Holy or Maundy Thursday marks the beginning of the Easter Triduum: the final three days of Holy Week which begins on Palm Sunday. In 2008, Palm Sunday was Sunday, March 16th. At this liturgy, commemorating Christ’s last supper with His disciples, the Eucharist was instituted with Jesus’s exhortation: ‘This is my body; take and eat. This is my blood; take and drink?’
Within our families we can immerse ourselves in this most reverent and significant Holy Day of the Church year. Holy Thursday is an ideal time to explore the Stations of the Cross, a devotional which we may have observed during Lent and will definitely observe on Good Friday. The Stations of the Cross, twelve to fourteen in all are present in all Catholic Churches. Typically the Stations are images hung along the walls of the Nave (or main body). They progress through the various steps Jesus took on His Way to the Cross. These stations vary from Church to church and make fascinating study simply as art forms. I have seen baroque oil paintings, bas-relief sculptures, icons, individual sculptures in a niche or grotto, mosaics, wood carvings, sand sculptures, outdoor dioramas in glass cases that follow a path or walk and stained glass stations of the cross. The Stations are an interactive worship practice in which the worshiper goes from station to station, praying and meditating upon the concept represented. Often a leader or will guide the devotion.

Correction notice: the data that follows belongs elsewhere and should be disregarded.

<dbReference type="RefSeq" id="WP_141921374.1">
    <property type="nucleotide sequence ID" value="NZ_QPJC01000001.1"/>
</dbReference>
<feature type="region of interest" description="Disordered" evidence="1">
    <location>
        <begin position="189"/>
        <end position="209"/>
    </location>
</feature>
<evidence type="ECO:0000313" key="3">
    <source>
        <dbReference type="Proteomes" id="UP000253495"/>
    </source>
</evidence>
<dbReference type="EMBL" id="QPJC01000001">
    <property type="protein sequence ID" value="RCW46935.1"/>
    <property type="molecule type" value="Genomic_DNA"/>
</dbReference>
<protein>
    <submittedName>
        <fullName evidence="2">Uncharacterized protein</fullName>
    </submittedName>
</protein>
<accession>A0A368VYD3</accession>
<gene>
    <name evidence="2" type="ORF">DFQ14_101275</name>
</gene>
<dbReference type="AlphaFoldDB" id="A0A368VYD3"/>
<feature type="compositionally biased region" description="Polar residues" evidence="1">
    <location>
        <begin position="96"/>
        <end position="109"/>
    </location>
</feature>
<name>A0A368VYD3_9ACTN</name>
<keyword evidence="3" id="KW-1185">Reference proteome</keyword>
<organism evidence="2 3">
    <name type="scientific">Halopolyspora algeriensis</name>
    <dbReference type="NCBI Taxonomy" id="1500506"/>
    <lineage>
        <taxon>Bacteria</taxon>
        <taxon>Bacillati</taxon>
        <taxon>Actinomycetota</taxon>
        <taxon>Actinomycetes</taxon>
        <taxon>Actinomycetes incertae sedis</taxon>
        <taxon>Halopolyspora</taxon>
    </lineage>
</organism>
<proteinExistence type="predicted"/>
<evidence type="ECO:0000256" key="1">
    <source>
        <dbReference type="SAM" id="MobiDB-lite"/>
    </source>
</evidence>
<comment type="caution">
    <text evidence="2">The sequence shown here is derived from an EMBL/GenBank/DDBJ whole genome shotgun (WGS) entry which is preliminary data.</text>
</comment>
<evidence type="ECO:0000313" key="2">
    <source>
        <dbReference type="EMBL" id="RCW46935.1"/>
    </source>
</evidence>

For Holy Thursday, you can make a set of stations of the cross for your own home. You can make them as elaborate or simple as your time, energy and talent allow. We made simple drawings and placed them along our hallway. Our son who was about six at the time and a self-professed art failure, made his stations in a stunningly simple icon-like stylized pattern, very stark and reminiscent of the 12th century, art deco or even cubist art schools.
You might make yours along any of the art forms listed above. For smaller children, have them illustrate the image or shape it out of clay. You can make a simple outdoor prayer garden, by placing laminated images on stakes. You can make stepping stone stations. The idea is to help your children, students or family to visualize the stations. Let children explore the many different styles of stations to help them create their own. Ask them to focus on the feelings at each station and try to put that into the artwork. Here are the stations to design and the order to place them.
First: Jesus is Condemned to Death
Second: Jesus Carries His Cross
Third: Jesus Falls for the First Time
Fourth: Jesus Meets His Sorrowful Mother
Fifth: Simon (the Cyrenian) Carries the Cross
Sixth: Veronica wipes the Face of Jesus
Seventh: Jesus Falls for the Second Time
Eighth: Jesus Meets the Women
Ninth: Jesus Falls for the Third Time
Tenth: Jesus is Stripped of His clothes
Eleventh: Jesus is Nailed to the Cross
Twelfth: Jesus Dies
*Jesus is Taken Down
*Jesus is Laid in the Sepulcher
*Stations 13-15 were added by Pope John Paul. You can print a nice devotional booklet from this site for use with your family, home-school group. parish group or parochial school.